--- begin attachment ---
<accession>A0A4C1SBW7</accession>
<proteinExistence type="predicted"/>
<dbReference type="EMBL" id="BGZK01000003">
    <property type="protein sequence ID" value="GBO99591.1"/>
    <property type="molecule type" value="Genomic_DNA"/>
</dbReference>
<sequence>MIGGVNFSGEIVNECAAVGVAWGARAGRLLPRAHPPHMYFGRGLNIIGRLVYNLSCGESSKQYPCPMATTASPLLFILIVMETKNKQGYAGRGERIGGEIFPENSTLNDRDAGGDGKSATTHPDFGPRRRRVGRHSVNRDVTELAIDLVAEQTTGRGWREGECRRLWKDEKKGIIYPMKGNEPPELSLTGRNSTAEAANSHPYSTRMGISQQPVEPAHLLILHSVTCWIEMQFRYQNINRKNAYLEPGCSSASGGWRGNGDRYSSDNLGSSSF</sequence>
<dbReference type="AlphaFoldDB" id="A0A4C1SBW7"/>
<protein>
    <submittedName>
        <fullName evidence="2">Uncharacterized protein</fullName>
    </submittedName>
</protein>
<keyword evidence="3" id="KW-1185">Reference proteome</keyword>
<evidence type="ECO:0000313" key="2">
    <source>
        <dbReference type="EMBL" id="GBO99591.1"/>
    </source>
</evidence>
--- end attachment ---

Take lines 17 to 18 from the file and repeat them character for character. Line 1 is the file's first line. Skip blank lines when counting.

        <dbReference type="EMBL" id="GBO99591.1"/>
    </source>